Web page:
How to Cope? Carpool if you can. Try not to get involved in so many damned things. And bring along a good book. I’ve actually started writing mine while I wait on the kids to finish games and lessons, since I have less time at night now thanks to that homework thing.

The stakes are higher.

Young kids have tantrums about things like raisins in oatmeal. Tweens and teens have meltdowns about stuff that can actually be pretty serious. Friendships, body image, anxiety about school… these kind of things are tough to untangle for kids and the adults who want to be supportive.

And you’re lucky if your kid does have a meltdown. At least then you know something’s wrong. I’ve had more than one friend learn their child was talking about suicide after another adult saw their social media activity.

Then there’s the whole thing about how screwing up can actually, well, screw things up.

A first grader is probably not going to flunk out of school. My daughter and I have already had the talk about how anything she puts out digitally can come back to harm her. And holy moly I am NOT looking forward to the day when she and her friends get behind the wheel of what I used to call a car but now regard as a potential death machine.

How to cope? Look after your own mental health, and trust your kids to make good decisions, but verify on a regular basis. Parenting an older child means being a combination spy, counselor and stealth negotiator.

Growing up is hard.

I was a greasy, grumpy a-hole in 7th grade. I got less greasy as I got older, but I was still pretty awful to my parents until I left college, got a job and realized how hard this whole adulating thing can be.

So I get why my kids act the way they do. That doesn’t make it any more fun. And mine are actually not that surly compared to what I’m hearing about some of their friends. Still, would you want to live with yourself at 13? Welcome to parenting older kids. Karma is real!

How to cope? Be the grown up, no matter how infuriating their behavior. Try not to take it personally. And be there, be there, be there, even if they don’t seem to want you. Underneath all the drama, I’m pretty sure they do.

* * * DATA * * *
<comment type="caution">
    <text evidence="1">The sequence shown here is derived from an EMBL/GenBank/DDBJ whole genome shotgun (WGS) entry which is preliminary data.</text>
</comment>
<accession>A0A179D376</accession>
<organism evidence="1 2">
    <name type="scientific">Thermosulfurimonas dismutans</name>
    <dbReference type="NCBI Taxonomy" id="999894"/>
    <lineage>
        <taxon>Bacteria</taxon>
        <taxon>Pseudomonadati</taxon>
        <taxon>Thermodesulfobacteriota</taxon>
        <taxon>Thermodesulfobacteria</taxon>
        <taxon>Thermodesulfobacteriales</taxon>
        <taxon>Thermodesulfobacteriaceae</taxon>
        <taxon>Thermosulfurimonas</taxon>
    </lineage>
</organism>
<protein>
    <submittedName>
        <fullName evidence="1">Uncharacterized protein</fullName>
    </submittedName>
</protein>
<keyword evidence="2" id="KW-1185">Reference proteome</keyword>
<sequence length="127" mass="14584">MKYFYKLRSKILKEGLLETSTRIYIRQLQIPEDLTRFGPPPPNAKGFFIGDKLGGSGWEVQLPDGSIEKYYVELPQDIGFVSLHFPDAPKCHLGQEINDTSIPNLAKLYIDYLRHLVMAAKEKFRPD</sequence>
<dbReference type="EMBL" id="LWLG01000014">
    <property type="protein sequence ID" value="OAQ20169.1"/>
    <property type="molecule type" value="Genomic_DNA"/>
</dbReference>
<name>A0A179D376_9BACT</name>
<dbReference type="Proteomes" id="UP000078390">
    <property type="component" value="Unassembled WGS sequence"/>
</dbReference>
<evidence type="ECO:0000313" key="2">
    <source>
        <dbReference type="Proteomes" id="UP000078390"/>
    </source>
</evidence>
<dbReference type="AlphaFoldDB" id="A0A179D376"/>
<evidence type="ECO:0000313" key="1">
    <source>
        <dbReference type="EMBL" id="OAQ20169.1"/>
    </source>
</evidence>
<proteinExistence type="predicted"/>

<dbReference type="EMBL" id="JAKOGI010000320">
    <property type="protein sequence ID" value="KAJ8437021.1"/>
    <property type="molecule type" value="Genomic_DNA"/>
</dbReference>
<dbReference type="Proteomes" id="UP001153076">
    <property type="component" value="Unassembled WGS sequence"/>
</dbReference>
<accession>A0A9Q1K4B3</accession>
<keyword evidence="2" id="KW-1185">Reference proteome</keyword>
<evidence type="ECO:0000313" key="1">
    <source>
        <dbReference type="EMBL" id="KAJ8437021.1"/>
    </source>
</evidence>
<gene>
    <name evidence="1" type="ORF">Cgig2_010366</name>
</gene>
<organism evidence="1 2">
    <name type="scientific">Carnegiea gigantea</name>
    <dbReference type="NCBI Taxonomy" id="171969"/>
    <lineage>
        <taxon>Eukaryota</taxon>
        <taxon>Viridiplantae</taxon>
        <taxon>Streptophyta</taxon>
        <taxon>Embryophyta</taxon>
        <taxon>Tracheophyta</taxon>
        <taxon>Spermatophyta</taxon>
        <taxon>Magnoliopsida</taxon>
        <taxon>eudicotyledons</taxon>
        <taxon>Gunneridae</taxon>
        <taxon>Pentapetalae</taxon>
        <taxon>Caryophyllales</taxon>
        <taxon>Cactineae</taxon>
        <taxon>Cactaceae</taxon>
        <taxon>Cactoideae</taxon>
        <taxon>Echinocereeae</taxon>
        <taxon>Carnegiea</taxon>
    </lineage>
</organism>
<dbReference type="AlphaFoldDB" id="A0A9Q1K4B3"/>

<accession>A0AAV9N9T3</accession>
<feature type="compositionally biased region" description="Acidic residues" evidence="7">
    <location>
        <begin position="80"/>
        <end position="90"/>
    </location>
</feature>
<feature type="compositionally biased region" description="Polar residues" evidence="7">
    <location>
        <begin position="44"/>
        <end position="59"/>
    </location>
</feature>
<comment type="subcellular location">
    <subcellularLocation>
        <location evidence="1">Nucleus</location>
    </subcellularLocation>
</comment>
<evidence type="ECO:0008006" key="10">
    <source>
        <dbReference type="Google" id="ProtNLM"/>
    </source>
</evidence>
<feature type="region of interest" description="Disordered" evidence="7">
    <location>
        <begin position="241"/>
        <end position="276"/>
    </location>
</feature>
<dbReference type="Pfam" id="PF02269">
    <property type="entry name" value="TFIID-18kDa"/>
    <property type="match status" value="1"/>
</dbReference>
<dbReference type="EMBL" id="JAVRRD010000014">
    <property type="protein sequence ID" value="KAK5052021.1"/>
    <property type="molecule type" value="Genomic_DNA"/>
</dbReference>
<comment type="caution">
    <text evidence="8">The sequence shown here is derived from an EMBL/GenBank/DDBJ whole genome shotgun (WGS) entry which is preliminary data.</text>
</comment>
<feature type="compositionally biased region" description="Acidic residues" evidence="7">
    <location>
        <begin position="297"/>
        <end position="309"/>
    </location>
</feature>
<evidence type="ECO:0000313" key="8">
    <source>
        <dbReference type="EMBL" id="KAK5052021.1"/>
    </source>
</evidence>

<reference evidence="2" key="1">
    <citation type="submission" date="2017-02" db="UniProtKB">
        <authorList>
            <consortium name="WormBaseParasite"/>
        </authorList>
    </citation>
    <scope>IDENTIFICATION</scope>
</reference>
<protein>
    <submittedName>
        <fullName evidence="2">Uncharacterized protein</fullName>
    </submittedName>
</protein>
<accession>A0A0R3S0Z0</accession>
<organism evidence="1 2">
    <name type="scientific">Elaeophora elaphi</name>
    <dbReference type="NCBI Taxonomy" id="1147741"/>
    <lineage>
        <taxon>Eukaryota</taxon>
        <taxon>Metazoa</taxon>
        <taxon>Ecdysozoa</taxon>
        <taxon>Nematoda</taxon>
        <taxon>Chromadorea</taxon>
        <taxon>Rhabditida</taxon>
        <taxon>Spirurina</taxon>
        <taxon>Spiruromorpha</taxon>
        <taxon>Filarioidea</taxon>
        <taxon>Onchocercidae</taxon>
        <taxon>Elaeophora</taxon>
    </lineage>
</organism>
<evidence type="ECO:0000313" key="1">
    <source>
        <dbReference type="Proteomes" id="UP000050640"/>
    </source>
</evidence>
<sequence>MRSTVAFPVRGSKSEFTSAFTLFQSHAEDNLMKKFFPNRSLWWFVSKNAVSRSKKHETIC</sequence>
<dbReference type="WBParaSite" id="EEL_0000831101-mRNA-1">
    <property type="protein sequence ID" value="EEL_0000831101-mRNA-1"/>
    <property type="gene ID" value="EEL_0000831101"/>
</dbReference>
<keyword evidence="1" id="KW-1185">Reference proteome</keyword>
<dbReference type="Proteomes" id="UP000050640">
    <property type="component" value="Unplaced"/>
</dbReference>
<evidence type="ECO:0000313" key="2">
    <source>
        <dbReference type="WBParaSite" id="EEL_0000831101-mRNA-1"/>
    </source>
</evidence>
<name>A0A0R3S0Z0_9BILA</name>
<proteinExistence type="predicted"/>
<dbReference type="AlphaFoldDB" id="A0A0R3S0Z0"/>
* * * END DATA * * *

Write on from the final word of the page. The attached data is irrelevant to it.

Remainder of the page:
I’m having a tough time letting go.

I need to temper all of this complaining with a bigger-picture truth: My kids are great kids, and I love them madly no matter what challenges we go through as they grow. I must also admit that my personality doesn’t help.

As a mom—maybe especially as a working mom—I’m focused on getting stuff done. When the kids were younger, I could get their stuff done, too, because it was pretty much also my stuff, and because it was just easier that way.

Now, I have to trust someone else.

The older they get, the more it’s on them to keep track of their schedules and take responsibility for things like schoolwork. They will fail. They will screw up. They may not place the same priority on getting things done that I would.

Making peace with that is a daily struggle. Some days I’m the one failing and screwing up. But I owe it to my daughters to find that balance between supporting and smothering, watchfulness and unnecessary worry. I’m growing, too.

Do you have stories or tips on parenting tweens and teens? Please comment and share!

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Sara Bennett Wealer

A co-founder of Working Moms Against Guilt, Sara Bennett Wealer is an author, copywriter and mother of two. Her debut novel for young adults, RIVAL, was released by HarperTeen.